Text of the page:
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    Yes, your reasoning is flawed - and this does work the same for ductwork as it does for pumps. If you header together two pumps without increasing the size of the pipe, you will not get double the flow.

    I'm not sure what you mean by "free delivery" though.
     
  7. Nov 8, 2007 #6

    stewartcs

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    I was assuming that the size of the header can accommodate the output of both pumps. Of course if you are limited by the throughput of the header due to the cross-sectional area then the flow will also be limited. Hence I used the term "free delivery" to indicate that you are not limited by the duct or pipe area.

    So if you assume the duct or pipe is only capable of flowing the output of one fan or pump then you are correct. However, the OP didn't state that.
     
  8. Nov 8, 2007 #7

    russ_watters

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    Well, you want the duct sized for a certain pressure drop and airflow. The actual diameter of the fan isn't necessarily related to this (ducted fans usually aren't axial anyway, they are centrifugal since axial fans can't generate much pressure).
    Sort of. The pressure difference isn't great enough for there to be a difference in pushing or pulling except when the fan is right at the inlet or outlet. The airflow is shaped kind of like a mushroom - it gets pulled in from all sides and pushed out straight. If you disrupt the suction it can make a difference, but the application really decides what you should do.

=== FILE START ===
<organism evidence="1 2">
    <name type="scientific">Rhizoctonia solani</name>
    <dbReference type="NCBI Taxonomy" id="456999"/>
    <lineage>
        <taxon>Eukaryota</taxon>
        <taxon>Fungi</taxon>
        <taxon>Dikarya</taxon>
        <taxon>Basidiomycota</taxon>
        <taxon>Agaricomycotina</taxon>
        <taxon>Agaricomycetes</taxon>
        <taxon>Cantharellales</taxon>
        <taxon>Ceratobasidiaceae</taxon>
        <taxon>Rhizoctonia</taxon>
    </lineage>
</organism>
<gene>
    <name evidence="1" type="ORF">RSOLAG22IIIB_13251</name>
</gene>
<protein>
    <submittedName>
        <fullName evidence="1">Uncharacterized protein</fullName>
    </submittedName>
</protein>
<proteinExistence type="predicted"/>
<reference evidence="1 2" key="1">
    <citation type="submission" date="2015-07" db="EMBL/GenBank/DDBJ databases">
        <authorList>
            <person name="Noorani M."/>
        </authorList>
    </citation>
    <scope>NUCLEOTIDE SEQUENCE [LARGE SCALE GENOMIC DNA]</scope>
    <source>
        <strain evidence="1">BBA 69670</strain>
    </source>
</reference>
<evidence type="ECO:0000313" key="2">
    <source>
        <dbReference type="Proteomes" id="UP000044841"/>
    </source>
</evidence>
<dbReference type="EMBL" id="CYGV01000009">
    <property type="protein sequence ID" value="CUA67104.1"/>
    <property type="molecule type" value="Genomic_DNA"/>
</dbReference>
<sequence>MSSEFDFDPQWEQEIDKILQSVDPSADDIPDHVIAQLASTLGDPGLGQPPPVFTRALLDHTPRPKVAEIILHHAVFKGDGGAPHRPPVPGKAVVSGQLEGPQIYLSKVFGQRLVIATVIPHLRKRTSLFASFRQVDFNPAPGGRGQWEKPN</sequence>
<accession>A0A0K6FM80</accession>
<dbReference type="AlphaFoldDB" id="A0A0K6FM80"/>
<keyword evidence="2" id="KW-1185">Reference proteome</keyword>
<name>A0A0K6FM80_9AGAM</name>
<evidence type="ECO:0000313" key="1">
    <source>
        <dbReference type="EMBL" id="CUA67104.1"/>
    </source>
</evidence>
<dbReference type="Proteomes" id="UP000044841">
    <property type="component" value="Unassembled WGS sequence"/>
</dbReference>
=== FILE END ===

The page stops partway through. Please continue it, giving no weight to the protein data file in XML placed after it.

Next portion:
9. Nov 9, 2007 #8
    what type of engineering is this '?
     
  10. Nov 15, 2007 #9
    I'm making a solar heater, which produces heat inside of an insulated box with a glass window on the front. The fan is to take air from in the house, run it thru the heater, then back into the house. So I have an input and an output duct.

    One of the things I did notice is that having the fan pulling air through the ducts means that the hot air is flowing directly over the fan. This lead to fan malfunctioning, as I think it overheated. The input air from the house was about 70 degrees, the output is about 143 degrees. And at 70 cubic feet per minute, thats 5,000 BTU's. =) This unit is only 16" wide and 48" tall. I plan on making bigger units that can push a lot more air. So that is where I'm stumped with the fans, which led to my original question posted.